Last night I was eating dinner with friends when I noticed that one of them, Jess, was quietly crying as she ate.
I asked her what was wrong. “”I’m sorry,” she said. “I didn’t want to spoil the dinner by saying anything. But at the distribution today, I met some guys who were really hungry, and didn’t have any food.”
“Afterwards I took some to them.”
“They were in the most terrible situation. It was awful and I can’t stop thinking about it.”
I knew we had to do something, so we quickly finished eating
The three of us went back to the warehouse, grabbed some tents and sleeping bags, and drove to these refugees.
Their situation really was horrific. There were eight of them – all Iranian men – huddled beneath a bridge, with a single two-man tent and two blankets between them. It was freezing in Calais, and the harsh wind whipping off the sea made it worse; it was the kind of cold that chills you right to the bone. They thanked us over and over but all I could think was, they shouldn’t have to; no human being should ever have to live like this.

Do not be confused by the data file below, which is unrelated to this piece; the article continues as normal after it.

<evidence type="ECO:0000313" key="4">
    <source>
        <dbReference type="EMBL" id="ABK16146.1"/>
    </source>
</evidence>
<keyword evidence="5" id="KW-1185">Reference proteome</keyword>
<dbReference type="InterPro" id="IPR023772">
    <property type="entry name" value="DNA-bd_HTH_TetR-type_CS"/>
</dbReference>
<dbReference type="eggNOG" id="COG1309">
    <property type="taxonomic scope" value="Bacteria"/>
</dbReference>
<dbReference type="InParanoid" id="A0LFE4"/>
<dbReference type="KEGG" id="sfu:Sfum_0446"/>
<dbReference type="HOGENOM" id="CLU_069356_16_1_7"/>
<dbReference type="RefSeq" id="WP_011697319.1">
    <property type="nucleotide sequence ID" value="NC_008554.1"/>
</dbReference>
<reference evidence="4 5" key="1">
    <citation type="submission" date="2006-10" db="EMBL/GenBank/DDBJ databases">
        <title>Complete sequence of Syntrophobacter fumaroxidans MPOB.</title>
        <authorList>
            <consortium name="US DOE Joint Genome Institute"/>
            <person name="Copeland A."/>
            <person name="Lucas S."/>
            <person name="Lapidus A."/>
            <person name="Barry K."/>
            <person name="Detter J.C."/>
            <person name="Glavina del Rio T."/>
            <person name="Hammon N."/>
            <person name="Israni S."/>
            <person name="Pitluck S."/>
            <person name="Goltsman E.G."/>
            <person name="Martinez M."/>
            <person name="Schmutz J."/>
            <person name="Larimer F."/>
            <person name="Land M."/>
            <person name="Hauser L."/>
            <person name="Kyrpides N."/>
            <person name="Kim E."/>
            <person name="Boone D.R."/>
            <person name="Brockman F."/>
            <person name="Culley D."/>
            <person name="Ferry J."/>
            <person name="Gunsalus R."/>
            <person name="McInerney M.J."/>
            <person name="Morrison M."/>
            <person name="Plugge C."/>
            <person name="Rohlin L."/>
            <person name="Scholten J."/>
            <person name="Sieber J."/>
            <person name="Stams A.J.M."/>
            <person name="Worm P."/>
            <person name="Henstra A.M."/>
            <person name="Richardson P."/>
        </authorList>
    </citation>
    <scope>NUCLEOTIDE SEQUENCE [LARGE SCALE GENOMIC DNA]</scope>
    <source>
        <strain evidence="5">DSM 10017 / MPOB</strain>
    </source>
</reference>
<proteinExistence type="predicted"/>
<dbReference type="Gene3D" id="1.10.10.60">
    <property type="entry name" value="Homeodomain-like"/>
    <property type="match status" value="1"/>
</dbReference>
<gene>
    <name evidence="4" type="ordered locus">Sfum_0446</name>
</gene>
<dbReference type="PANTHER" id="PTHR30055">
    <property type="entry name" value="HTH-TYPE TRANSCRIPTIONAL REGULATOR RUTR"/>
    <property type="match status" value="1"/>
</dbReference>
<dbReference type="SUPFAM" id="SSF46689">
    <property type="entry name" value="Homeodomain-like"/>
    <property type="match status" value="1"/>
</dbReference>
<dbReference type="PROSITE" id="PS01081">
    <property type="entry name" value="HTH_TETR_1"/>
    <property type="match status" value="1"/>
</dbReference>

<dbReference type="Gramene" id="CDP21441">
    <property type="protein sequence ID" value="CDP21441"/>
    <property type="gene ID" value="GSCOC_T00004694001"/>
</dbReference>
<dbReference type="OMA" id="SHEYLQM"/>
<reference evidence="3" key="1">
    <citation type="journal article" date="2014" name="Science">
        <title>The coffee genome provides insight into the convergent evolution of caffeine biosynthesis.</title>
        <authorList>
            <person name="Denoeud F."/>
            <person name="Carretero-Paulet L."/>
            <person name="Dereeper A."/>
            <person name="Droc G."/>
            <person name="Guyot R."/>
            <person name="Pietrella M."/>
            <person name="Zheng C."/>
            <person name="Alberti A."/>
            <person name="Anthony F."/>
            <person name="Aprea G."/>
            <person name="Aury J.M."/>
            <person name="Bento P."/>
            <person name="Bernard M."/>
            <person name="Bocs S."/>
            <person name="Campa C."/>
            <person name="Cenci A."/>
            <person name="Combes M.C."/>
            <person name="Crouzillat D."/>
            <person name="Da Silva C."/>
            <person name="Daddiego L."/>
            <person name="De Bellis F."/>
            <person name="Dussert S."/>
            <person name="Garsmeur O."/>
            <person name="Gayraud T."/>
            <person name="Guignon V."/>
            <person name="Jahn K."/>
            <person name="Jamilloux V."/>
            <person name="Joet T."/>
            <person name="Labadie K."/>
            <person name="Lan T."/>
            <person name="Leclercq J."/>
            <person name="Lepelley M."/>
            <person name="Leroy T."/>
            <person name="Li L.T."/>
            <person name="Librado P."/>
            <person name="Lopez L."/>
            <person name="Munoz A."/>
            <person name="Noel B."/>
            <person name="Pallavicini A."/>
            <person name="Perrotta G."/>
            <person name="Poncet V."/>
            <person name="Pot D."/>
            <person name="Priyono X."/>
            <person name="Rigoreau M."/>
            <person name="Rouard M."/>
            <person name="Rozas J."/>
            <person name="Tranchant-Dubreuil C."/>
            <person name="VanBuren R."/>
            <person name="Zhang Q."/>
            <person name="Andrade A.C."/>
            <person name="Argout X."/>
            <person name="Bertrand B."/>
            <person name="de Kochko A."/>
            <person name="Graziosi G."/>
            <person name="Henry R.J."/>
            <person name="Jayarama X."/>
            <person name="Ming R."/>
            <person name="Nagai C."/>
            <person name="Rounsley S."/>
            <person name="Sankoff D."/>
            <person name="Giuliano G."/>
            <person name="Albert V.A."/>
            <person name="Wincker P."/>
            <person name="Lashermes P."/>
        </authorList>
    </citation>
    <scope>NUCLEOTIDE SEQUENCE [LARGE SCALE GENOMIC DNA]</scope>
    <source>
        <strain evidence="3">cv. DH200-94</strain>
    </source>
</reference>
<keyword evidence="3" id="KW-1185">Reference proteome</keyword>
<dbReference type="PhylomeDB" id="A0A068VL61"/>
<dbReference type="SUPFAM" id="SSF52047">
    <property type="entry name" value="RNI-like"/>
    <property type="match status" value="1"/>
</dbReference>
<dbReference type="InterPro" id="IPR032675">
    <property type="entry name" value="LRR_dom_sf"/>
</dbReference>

It was 11pm by then. We really wanted to get something to warm them up but the only thing still open in Calais was a KFC; we bought big family buckets of hot chicken, with lots of hot chocolate and coffee, and enjoyed a late-night meal with these poor guys.
At least they wouldn’t be so hungry and cold that night. I felt proud of Jess for her compassion, and proud to be part of an organisation that really cares and does something about it.
But the night made me think again how no-one should end up like this. It’s just not necessary. At a time when the plight of Ukrainians has re-focused Europe’s attention on refugees, it’s important to remember that people from many different countries are also here fleeing the most terrible conflicts and the fear of persecution.
We should be welcoming all of them. And that’s what Care4Calais will continue to do.